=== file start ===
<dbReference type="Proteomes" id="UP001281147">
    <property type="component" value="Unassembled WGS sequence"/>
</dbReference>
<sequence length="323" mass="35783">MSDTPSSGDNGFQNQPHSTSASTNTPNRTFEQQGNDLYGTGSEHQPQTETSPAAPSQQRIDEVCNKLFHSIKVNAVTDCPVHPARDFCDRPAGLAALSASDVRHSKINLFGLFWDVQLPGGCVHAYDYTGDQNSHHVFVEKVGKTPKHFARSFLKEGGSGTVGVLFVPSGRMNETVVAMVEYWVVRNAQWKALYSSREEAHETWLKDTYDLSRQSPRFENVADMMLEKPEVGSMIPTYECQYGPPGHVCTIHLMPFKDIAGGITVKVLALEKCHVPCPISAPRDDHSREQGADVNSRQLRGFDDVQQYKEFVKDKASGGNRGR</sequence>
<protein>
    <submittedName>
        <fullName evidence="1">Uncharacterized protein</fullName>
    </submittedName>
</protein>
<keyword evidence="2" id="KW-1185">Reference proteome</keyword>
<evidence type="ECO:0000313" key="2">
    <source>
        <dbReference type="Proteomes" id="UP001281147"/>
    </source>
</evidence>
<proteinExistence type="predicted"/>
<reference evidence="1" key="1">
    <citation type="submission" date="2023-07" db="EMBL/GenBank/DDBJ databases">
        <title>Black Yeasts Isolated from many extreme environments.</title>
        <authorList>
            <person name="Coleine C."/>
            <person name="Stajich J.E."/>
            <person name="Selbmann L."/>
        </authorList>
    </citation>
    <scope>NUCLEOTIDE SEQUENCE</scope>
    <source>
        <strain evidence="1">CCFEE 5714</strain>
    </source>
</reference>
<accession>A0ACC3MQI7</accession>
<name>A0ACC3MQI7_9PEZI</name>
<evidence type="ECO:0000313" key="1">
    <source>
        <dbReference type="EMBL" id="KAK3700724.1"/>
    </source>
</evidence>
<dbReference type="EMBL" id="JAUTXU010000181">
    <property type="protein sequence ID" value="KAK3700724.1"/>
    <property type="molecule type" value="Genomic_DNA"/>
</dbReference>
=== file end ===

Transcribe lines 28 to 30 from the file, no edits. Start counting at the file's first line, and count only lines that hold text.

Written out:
        <strain evidence="1">CCFEE 5714</strain>
    </source>
</reference>